Epic Romance: Homer to Milton presents a comprehensive view of the epic tradition from Homer, through Virgil, Ariosto, Tasso, Spenser, and the host of minor writers who helped create the idiom within which these writers worked, to the idiom within which these writers worked, to the indiviudal authors in historical context link to develop a powerful explanation of how and why the epic changed from Homer to Milton. Dr Burrow shows how the romance hero, whose prime motives are love and pity, emerged from a sequence of reinterpretations of Homer which runs from Virgil's Aeneid and its medieval redactions to Ariosto's Orlando Furioso. Relating the emergence of the romance hero to the digressive, decentred form of romance, the author explores how later writers sought to control the digressive energies of the romance hero and to create a language and form of heroism more like those of classical epic. This analysis leads to a fresh account of the way in which Renaissance writers responded to, and moved tentatively towards, the writing of the past.
Arguing against the view that Ariosto, Tasso, Spenser, and Milton were engaged in a battle for mastery over their predecessors, Dr Burrow reveals how they transformed they received interpretations of past epic in order to draw closer to the narrative forms of their classical forebears.
'It is a learned, informative, humane and stimulating study.'
Times Higher Education Supplement
'but his reading of his subjects as correcting and developing suggestions in their predecessors' work is extremely thought-provoking'
Times Literary Supplement
' ... important book ... Burrow has done us all a service, offering what is probably the first proper discussion, in a general study, of Fairfax's Tasso and Harington's Ariosto, as well as Drayton, Daniel and Cowley. What emerges from these richly exploratory chapters is that throughout the seventeenth century writers of epic were engaged in a series of transformations of past modes of heroism: This book requires the reader's closest attention, because of
the density and complexity of its amterial and the very large number of texts which it digests. Not that it is particularly hard to read. Burrow wears his learning lightly, and the style rattles along cheerfully, allegreo ... there is much more to praise here than to criticise, and Burrow's book will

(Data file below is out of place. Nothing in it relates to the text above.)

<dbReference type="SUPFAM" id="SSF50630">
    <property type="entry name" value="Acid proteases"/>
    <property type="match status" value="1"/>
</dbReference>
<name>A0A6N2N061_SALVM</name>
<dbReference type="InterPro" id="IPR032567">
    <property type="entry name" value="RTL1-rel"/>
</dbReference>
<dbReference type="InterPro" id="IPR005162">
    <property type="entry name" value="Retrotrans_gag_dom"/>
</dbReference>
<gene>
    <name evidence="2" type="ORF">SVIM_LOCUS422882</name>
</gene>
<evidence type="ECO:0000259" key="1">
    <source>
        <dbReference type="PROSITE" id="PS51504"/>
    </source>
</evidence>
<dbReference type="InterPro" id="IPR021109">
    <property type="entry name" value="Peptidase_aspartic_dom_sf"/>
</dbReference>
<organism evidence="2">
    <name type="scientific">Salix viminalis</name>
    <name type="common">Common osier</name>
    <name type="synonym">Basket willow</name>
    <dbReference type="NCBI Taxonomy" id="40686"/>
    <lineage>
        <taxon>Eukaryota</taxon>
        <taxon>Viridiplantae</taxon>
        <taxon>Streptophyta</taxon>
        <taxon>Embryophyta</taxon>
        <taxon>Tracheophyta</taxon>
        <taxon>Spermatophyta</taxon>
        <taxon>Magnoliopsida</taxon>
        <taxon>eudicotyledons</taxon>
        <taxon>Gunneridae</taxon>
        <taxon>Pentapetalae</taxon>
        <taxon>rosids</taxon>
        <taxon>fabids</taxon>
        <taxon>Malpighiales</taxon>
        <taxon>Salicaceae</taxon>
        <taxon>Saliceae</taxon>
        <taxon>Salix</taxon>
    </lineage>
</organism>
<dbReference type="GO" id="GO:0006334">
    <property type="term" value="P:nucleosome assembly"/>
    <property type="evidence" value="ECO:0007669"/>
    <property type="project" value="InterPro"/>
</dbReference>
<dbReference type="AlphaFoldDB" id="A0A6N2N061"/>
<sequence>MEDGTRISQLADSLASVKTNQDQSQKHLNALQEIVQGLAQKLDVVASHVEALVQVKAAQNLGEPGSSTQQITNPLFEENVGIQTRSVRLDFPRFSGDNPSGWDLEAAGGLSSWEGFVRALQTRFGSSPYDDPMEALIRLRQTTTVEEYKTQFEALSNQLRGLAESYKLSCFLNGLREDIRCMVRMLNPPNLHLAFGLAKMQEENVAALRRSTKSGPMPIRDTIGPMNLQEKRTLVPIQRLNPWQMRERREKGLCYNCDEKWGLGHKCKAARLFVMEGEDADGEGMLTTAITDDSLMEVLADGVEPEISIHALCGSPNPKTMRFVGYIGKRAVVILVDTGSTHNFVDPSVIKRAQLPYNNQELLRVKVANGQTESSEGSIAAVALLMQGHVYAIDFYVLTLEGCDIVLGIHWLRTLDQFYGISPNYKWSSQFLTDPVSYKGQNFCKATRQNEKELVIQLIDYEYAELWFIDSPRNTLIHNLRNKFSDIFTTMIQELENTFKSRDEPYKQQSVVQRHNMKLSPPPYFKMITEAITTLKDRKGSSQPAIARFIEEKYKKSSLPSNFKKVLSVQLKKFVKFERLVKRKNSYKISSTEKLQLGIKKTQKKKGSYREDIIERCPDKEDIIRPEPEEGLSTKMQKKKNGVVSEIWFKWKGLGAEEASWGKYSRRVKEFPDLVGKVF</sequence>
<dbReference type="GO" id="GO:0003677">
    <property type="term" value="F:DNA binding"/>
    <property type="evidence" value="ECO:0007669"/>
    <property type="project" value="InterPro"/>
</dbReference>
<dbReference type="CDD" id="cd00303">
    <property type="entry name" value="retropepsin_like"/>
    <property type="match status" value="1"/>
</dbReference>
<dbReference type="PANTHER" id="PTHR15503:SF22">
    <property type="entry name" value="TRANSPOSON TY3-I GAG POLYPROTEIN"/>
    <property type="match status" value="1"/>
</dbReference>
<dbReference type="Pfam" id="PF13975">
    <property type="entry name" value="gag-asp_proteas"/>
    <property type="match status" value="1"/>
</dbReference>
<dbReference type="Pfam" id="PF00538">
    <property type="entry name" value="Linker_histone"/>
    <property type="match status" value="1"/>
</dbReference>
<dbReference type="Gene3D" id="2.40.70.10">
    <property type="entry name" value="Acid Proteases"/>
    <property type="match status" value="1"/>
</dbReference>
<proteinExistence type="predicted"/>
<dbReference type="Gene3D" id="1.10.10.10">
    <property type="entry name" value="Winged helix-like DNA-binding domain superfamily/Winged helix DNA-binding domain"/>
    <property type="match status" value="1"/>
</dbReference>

take its place as a major contribution to its vast and much frequented subject.'
K.W. Gransden, University of Warwick. Essays in Criticism. Vol XLIV No 3, July '94
`There is much to welcome in a book which will be of particular use to Classical scholars interested in the Nachleben of the epic. Some of the readings in Homer seem authentically fresh and attractive ... the discussion of political epic in the early modern period, and of the politicization of epic in the English Civil War, is full of the kind of ideas which any interested reader would wish to digest and use.'
The Classical Review
`Colin Burrow's book is stunningly good.'
English Studies Vol 75 no 6
`Dr Burrow's book tells a powerfully original version of a fascinating, but hitherto often obscure, story...Readers are urged to turn directly to Dr Burrow's eloquent and patiently erudite exposition.'
RES New Series XLVII 185
`Burrow's generally careful mapping of the emotions pity, fear, rage, and compassion from Homer to Milton is a refreshing approach in creating an alliance between epic and romance ... Burrow presents an even balance between primary texts and critical texts. Notes are rich and insightful, the bibliography is sound, and never at any point in the book do secondary sources swallow the argument.'
Robert T. Behunin, Southern Utah University, The Ben Jonson Journal, Volume 2/1995
`Burrow's generally careful mapping of the emotions pity, fear, rage, and compassion from Homer to Milton is a refreshing approach in creating an alliance between epic and romance ... Notes are rich and insightful, the bibliography is sound, and never at any point in the book do secondary sources swallow the argument.'
Robert T. Behunin, South Utah University, Ben Jonson Journal